The overall objective of the proposed research is to develop and validate methods for volumetric quantification and metabolic activation detection of brown adipose tissue (BAT) using magnetic resonance imaging (MRI). BAT is a thermogenic tissue known to be present in human infants. BAT was believed to diminish with age to be essentially undetectable in adults. However, recent 18F-fluorodeoxyglucose (18F-FDG) positron emission tomography (PET) studies suggest that small but metabolically significant amounts of BAT persist into adulthood. These studies further suggest an inverse relationship between BAT and obesity, although it remains unclear whether reduced BAT amount and/or activity promotes or results from obesity. Therefore, reliable identification and spatial mapping methods that can distinguish BAT from white adipose tissue (WAT) would provide investigators with a powerful tool with which to study BAT's influence on body metabolism and composition. We hypothesize that in human adult subjects, BAT will be detectable and quantifiable separately from WAT and non-adipose background tissues using MRI approaches that enable quantitative measurement of MR properties of water and lipid protons. To achieve these goals, we will pursue the following specific aims:  Develop and optimize MRI measurements of fat signal fraction (FSF), water longitudinal magnetization relaxation rate (T1_H2O), water apparent diffusion coefficient (ADC_H2O), water phenomenological transverse relaxation rate (T2*_H2O), and proton resonance frequency (PRF) shift thermometry for the volumetric quantification and metabolic activation detection of BAT in lean athletic adult human subjects who are screened with conventional FWMRI and identified to have conspicuous adipose depots in the anatomical locations typical for BAT. Location(s), volume, and metabolic activity of BAT will be confirmed using cold- activated 18F-FDG PET.  Validate MRI measurements of FSF, T1_H2O, ADC_H2O, T2*_H2O and PRF shift thermometry for prospective volumetric quantification and metabolic activation detection of BAT in adult human subjects who have body weights in the normal to obese range and significant WAT depots. Location(s), volume, and metabolic activity of BAT will be confirmed using cold-activated 18F-FDG PET. Impact: MRI-based volumetric quantification and metabolic activation detection of BAT in adult humans will enable many novel endocrinology studies of BAT's connection to body composition and obesity and may lead to clinical investigations of positive effects of BAT activity (and its enhancement) for counteracting obesity.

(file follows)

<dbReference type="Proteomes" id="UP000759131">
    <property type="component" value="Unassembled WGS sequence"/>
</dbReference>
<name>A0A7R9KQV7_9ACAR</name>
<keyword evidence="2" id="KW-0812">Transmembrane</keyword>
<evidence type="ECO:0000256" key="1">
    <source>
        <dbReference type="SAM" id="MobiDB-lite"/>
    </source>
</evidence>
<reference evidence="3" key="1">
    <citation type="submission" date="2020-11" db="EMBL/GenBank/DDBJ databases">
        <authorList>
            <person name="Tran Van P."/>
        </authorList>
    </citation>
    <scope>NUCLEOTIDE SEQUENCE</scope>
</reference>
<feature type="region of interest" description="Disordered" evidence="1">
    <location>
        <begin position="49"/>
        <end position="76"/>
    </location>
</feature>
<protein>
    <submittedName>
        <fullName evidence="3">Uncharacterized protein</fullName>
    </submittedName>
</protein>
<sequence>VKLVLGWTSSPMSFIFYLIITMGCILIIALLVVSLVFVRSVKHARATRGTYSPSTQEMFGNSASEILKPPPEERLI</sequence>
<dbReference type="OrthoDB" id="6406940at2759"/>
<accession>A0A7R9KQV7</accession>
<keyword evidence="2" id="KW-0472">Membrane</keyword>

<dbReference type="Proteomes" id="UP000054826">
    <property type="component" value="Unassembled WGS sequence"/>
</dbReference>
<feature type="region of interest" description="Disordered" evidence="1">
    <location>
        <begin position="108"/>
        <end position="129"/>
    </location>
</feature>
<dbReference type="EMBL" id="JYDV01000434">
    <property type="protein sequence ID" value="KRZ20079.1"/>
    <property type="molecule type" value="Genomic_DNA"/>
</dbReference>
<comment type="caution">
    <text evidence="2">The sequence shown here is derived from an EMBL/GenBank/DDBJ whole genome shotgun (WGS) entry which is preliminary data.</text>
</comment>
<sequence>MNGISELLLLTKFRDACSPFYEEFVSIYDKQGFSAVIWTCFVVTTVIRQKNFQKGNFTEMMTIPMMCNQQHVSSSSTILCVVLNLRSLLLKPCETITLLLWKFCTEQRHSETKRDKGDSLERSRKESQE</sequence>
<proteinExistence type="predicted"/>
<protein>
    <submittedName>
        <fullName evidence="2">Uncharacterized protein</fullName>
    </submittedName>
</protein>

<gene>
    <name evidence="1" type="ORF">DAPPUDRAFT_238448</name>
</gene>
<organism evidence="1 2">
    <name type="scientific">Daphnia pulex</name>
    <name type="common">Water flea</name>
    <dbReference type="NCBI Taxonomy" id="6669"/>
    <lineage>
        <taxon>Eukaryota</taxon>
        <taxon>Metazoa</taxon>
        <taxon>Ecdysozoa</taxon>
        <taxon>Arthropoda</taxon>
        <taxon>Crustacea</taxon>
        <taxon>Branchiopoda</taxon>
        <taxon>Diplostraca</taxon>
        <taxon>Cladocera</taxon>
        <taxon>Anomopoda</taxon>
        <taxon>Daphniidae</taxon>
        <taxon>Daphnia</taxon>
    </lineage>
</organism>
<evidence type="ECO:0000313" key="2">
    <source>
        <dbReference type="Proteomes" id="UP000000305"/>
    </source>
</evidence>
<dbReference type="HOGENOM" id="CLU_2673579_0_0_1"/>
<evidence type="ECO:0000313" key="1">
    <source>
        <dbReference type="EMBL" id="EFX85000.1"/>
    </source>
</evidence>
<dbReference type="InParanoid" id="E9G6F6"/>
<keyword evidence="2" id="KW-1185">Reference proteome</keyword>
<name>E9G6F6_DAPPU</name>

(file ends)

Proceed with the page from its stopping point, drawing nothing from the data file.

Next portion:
Enhancing the volume or activity of brown adipose tissue (BAT) could impact the clinical management of obesity, but such studies will require a safe, non-invasive method for BAT quantification that can be applied repeatedly in a broad range of human subjects. The ability to identify and quantify BAT using MRI will have a positive impact on clinical endocrinology and the pursuit of new avenues of obesity research and treatment.
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